Will 'RyanCare' really drop unemployment to a 50-year low?
So says the conservative Heritage Foundation and Rep. Paul Ryan. But their projections have been picked apart by commentators. Who's right?
Will Rep. Paul Ryan's (R-Wis.) budget help save the economy? The answer is a resounding yes, according to the bookish Republican's calculations. Using figures from conservative thinktank The Heritage Foundation, Ryan has forecast that unemployment would fall to 6.4 percent by the end of 2012 if his plan were adopted, and reach a 50-year low of 2.8 percent by 2021. Heritage later hedged, suggesting that an accurate projection for 2020 would be a 4.27 percent unemployment rate — comparable to the boom days of the late 1990s and early 2000s — but commentators still heaped scorn on the prediction. Is Ryan being overly optimistic?
Ryan's forecast is beyond dishonest: Ryan's projections aren't just unrealistic, says Matt Yglesias at ThinkProgress, they're "impossible." Whenever unemployment dips below 5 percent, the Fed raises interest rates to "prevent inflationary wage increases." In other words, it's not a fiscally desirable rate. Promising a "rapid drop" to 4 percent or lower proves Ryan's plan is built on "rank dishonesty." "Paul Ryan's plan counts on reducing unemployment to below 'full employment' level - by magic!"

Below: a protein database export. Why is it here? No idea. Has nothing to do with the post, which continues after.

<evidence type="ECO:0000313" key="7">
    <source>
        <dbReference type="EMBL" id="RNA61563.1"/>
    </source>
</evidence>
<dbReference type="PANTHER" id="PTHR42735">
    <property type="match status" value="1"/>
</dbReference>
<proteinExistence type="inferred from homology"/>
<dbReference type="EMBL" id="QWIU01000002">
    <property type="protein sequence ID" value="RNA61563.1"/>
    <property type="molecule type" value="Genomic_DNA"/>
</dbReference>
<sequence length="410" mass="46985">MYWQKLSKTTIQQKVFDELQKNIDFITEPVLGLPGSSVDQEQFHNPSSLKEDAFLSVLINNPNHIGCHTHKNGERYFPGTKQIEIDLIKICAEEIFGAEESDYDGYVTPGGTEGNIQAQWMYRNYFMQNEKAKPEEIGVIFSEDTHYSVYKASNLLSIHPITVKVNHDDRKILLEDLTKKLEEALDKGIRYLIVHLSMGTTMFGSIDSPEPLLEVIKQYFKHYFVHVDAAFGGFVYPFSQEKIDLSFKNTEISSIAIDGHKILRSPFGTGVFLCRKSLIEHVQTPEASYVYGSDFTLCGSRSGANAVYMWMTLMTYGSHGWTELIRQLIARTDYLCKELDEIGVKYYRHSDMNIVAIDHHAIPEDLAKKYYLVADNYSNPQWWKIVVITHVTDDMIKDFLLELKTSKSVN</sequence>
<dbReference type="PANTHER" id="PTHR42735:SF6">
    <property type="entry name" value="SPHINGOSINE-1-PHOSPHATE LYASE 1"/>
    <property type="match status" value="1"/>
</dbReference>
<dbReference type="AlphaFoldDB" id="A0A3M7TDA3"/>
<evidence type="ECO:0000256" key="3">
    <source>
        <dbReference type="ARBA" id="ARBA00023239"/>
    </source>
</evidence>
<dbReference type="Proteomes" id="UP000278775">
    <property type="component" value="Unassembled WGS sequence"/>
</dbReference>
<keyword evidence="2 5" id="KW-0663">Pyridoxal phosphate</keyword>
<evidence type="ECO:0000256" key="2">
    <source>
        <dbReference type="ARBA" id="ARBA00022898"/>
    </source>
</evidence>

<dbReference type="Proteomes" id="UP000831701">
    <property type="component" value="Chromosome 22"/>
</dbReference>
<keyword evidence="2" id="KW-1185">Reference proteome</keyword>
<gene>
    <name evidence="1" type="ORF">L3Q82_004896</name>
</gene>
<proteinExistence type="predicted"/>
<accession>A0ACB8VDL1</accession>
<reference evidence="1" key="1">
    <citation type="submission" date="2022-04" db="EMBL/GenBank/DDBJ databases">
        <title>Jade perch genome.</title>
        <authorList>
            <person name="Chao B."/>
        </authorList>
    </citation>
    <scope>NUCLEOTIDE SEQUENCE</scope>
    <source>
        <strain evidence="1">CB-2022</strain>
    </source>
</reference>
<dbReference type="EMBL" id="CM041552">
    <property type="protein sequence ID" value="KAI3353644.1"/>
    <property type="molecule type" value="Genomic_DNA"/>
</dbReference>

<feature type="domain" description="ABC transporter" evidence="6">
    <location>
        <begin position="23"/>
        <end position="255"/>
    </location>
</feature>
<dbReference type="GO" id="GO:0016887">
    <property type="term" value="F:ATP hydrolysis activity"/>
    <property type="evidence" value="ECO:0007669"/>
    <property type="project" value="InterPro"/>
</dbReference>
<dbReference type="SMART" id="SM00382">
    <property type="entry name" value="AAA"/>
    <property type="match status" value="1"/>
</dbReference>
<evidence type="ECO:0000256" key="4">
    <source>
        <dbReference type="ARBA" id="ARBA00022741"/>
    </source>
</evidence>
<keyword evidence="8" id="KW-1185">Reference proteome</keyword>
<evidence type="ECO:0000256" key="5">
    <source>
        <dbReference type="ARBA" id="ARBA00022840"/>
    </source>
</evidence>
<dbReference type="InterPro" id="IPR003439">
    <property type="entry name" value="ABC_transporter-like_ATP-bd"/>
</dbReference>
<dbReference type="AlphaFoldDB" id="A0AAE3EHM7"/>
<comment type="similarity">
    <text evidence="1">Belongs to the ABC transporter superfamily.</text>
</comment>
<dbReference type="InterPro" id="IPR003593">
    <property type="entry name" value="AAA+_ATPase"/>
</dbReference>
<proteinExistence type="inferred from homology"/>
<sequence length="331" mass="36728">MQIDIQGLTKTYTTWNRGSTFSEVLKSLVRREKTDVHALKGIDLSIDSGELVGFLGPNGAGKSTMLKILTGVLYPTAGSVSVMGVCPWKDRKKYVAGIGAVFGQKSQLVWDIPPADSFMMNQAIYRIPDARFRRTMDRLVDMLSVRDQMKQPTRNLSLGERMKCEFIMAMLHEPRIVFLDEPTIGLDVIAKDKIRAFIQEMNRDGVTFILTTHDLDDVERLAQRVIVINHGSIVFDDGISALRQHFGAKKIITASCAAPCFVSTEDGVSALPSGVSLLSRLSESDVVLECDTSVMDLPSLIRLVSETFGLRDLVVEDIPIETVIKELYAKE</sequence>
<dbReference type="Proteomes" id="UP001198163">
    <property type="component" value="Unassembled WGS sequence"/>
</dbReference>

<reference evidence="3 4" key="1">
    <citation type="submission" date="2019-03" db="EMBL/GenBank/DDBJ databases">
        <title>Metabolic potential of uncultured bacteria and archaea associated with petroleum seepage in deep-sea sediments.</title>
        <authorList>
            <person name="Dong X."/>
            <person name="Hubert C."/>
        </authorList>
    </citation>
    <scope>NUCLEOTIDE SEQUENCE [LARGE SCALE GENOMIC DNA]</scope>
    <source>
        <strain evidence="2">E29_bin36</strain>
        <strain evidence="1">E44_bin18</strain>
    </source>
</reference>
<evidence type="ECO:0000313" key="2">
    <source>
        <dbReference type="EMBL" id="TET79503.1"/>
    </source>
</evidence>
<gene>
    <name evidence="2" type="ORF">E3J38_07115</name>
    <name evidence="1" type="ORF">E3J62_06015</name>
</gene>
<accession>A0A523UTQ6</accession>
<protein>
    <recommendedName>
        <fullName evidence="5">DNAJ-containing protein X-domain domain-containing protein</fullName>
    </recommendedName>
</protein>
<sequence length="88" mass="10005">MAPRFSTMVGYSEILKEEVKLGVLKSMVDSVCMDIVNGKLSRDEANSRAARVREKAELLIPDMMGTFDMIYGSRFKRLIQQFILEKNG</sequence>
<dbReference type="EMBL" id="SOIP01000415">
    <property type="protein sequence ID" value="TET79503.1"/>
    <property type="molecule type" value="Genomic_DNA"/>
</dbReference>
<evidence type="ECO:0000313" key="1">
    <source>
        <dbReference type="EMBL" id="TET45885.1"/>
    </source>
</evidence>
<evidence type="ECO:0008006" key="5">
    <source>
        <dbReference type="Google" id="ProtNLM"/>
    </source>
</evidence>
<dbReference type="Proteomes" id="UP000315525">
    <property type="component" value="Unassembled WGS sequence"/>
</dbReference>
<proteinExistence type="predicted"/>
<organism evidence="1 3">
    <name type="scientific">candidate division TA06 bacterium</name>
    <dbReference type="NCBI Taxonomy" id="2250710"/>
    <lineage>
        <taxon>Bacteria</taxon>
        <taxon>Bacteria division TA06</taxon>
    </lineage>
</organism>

It's not the first time Heritage has got it wrong: These unemployment claims are "embarrassingly absurd," says Jay Bookman at the Atlanta Journal-Constitution. But what else do you expect from the Heritage Foundation? The think tank ran a similar projection on the Bush tax cuts back in 2001, predicting that they would cause the economy to "grow so quickly that by 2010, the entire federal debt would effectively be eliminated." Uh, how did that work out again?"The Ryan budget plan, Part III: More trickle down"
Forget these details. Ryan's plan will be good for the economy: Ryan's budget numbers weren't simply conjured by Heritage, says Douglas Holtz-Eakin at the National Review. They were based on the "economic assumptions and baseline projections" of the non-partisan Congressional Budget Office. And while it's fine to "disagree with the particulars," even the CBO says that Ryan's budget would produce "beneficial impacts on economic growth." Isn't that what we should be focusing on?"The Economics of the Ryan budget"
What we need are more details: Yes, Ryan's plan outlines a "desired fiscal destination," says Catherine Rampell at The New York Times, but it comes up short on how we get there. We should reform entitlement programs, cut tax loopholes and spending, and bring the unemployment rate down, he says. But how? This "plan for a plan" doesn't give details. "Their cure for cancer seems to be just, 'less cancer.'" "Getting from A to B on deficit reduction"